Wolves at Bay Only A Mirror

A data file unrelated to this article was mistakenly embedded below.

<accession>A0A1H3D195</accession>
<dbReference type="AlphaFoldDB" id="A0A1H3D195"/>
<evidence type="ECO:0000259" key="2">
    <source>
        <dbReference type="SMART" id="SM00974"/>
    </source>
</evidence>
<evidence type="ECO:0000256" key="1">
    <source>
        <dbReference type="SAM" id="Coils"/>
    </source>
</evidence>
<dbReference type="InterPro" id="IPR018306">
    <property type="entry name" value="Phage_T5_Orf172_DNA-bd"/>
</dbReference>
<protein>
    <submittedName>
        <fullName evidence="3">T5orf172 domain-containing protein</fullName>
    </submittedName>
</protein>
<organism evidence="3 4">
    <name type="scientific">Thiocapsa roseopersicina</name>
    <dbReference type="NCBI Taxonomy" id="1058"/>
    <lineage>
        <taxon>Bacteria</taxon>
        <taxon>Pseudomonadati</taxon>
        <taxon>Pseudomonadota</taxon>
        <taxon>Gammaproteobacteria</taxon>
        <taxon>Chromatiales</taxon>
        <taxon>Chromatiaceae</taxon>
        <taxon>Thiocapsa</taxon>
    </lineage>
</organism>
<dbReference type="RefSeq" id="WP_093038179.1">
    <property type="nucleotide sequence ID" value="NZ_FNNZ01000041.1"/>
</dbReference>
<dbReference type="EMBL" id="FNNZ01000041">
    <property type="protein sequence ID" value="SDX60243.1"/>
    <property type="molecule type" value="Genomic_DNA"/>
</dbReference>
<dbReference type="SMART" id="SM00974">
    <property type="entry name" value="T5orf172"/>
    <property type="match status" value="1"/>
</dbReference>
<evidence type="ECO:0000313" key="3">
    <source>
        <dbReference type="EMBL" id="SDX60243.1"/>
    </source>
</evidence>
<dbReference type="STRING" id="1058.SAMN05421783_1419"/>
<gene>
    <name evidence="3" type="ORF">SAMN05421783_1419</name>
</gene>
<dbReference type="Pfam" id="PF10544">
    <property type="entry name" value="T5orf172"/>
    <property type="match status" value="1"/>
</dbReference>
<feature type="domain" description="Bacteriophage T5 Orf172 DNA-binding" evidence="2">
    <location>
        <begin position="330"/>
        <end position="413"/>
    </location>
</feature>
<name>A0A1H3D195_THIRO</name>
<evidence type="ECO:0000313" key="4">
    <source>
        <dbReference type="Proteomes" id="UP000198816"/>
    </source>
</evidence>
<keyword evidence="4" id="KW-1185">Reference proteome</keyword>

Formerly named Dear You (the name was taken), Wolves At Bay's debut full-length hovers somewhere between post-hardcore and punk rock, with the tendency to focus slightly on the former. Above all, the Hamden, CT quartet master double vocals, often placing breaks between choruses and verses to accentuate the contrast between the rumbling roars and higher croons of the duelling singers. Only a Mirror blasts through with ferocious intensity ("Bedside Manner" and "I Have Nothing to Offer"), then progresses with a back and forth switch from melodic tunes to harder, driving rhythms. This concept is further explored within the music as well. "Breaking in Two" begins with a long, slow melody and gathers momentum within the first verse, transforming into a hardcore-tinged tune in the vein of Small Brown Bike or Make Do & Mend. The band manage to switch between styles often enough to ward off staleness or overkill. That said, the album has a fluidity without breaking genre conventions that would disrupt the flow of their mode. Only a Mirror doesn't play like a debut, instead sounding like it's from a band that have been composing and mastering their style for years. (Animal Style)